Dizzy leads the way...

As one of the political bloggers breaks as story that gets picked up in the mainstream plus a row ab

A leading political blogger known as Dizzy, was driving the news agenda this week with the likes of Channel 4 and The Times lapping up his wake.

On his blog, Dizzy Thinks, he broke the story on Wednesday of the first signs of Gordon Brown’s leadership campaign. The production company Silverfish TV, responsible for the 'Dave the Chameleon' advert, has bought the gordonbrown4leader.com web address.

Silverfish TV have said they are not working for Gordon Brown or the Treasury and merely bought it for when he officially declared his candidacy.
Channel 4 ran the story and said they had discovered the story. They hadn’t. The Times also ran it but at least they didn't claim it was their exclusive.

Credit has to be given to bloggers who break stories. Guido Fawkes raised this point when he took on Michael White and Jeremy Paxman on Newsnight two weeks ago - documented by my colleague on this blog review.

Dizzy also reported this week how a landmark ruling in the courts could mean that bosses who monitor their staff’s emails could be breaking European laws. This article highlights the need for companies to have properly drawn up usage policies for their employees email accounts, otherwise they may be breaching European human rights laws.

Oliver
Kamm's article
on the Guardian's Comment is Free blog caused quite a stir this week. Kamm claims political blogs are full of errors and that they "poison healthy debate."

One reaction to the article came from Luke Akehurst who said: "But attacking political blogging as a medium because you don't like Guido is about as rational as attacking all political coverage in newspapers because you don't like Richard Littlejohn." He might just have a point.

And in response to Kamm's piece, DocSilver said: "As blogs mature, and the more irresponsible are winnowed out by the rather Darwinian process of operating in an unsheltered environment, the quality of what is offered has steadily increased."

Adam Haigh studies on the postgraduate journalism diploma at Cardiff University. Last year he lived in Honduras and worked freelance for the newspaper, Honduras This Week.
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The big problem for the NHS? Local government cuts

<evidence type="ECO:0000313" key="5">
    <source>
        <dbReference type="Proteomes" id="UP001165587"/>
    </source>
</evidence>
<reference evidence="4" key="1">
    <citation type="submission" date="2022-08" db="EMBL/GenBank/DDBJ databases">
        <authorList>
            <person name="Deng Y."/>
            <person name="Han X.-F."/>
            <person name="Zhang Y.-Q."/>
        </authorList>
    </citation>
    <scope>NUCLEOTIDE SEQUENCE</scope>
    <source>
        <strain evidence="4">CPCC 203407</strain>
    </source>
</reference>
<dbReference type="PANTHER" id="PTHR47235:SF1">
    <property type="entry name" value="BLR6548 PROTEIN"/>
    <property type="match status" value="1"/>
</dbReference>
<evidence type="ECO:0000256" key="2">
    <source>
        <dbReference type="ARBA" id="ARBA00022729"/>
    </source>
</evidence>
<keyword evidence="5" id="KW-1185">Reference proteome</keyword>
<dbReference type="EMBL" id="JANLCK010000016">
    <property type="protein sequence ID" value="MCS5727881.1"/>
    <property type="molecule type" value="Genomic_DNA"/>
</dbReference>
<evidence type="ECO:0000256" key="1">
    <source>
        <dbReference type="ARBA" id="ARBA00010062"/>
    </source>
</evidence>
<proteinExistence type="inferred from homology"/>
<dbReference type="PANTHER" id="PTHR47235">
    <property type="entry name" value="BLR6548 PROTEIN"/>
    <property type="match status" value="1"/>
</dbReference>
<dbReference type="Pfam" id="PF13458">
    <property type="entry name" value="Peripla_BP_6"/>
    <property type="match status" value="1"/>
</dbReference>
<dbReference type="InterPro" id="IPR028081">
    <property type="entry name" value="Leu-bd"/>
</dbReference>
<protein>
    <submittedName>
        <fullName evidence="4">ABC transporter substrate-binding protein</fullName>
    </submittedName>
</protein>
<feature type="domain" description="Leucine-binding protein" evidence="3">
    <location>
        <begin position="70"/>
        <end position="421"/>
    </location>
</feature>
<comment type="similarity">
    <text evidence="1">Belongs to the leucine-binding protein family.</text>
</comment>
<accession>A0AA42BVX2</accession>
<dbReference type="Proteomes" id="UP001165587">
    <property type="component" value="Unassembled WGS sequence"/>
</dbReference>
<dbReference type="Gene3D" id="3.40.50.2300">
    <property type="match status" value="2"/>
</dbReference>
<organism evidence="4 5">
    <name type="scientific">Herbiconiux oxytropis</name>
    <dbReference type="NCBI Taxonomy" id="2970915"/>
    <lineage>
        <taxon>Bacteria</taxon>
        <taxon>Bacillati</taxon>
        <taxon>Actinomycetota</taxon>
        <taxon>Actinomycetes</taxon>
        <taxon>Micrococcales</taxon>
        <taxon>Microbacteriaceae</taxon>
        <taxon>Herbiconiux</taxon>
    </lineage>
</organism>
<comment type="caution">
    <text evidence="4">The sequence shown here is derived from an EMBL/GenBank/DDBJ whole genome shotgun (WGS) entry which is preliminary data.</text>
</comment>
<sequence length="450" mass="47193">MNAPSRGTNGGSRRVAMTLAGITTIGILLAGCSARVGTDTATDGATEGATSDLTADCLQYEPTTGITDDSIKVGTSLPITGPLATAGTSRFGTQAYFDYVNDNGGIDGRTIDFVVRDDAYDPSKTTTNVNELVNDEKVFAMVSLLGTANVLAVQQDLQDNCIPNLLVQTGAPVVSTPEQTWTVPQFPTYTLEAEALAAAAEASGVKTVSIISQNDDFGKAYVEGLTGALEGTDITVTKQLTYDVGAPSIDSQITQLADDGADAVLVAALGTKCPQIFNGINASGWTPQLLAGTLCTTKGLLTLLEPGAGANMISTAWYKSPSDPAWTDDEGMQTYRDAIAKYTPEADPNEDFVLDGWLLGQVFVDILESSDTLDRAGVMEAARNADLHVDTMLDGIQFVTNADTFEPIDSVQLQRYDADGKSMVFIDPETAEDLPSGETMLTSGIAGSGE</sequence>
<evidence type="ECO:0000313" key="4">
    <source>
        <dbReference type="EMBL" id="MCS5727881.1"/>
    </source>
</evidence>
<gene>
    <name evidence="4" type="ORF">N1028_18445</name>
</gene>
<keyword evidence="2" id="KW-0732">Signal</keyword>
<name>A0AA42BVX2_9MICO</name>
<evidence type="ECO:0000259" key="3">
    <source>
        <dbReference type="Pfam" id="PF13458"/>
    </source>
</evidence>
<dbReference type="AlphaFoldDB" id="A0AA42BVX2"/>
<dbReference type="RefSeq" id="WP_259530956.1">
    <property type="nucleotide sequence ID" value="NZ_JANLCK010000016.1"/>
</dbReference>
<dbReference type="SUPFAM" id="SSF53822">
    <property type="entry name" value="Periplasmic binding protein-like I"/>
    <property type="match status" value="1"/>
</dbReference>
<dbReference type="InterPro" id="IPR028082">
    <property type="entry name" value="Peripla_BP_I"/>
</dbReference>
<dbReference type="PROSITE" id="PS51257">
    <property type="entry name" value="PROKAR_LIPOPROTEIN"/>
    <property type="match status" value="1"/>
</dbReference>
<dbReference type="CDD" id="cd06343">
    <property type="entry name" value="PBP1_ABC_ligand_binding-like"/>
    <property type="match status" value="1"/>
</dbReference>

Even a U-Turn on planned cuts to the service itself will still leave the NHS under heavy pressure. 

38Degrees has uncovered a series of grisly plans for the NHS over the coming years. Among the highlights: severe cuts to frontline services at the Midland Metropolitan Hospital, including but limited to the closure of its Accident and Emergency department. Elsewhere, one of three hospitals in Leicester, Leicestershire and Rutland are to be shuttered, while there will be cuts to acute services in Suffolk and North East Essex.

These cuts come despite an additional £8bn annual cash injection into the NHS, characterised as the bare minimum needed by Simon Stevens, the head of NHS England.

The cuts are outlined in draft sustainability and transformation plans (STP) that will be approved in October before kicking off a period of wider consultation.

The problem for the NHS is twofold: although its funding remains ringfenced, healthcare inflation means that in reality, the health service requires above-inflation increases to stand still. But the second, bigger problem aren’t cuts to the NHS but to the rest of government spending, particularly local government cuts.

That has seen more pressure on hospital beds as outpatients who require further non-emergency care have nowhere to go, increasing lifestyle problems as cash-strapped councils either close or increase prices at subsidised local authority gyms, build on green space to make the best out of Britain’s booming property market, and cut other corners to manage the growing backlog of devolved cuts.

All of which means even a bigger supply of cash for the NHS than the £8bn promised at the last election – even the bonanza pledged by Vote Leave in the referendum, in fact – will still find itself disappearing down the cracks left by cuts elsewhere. 

Stephen Bush is special correspondent at the New Statesman. He usually writes about politics.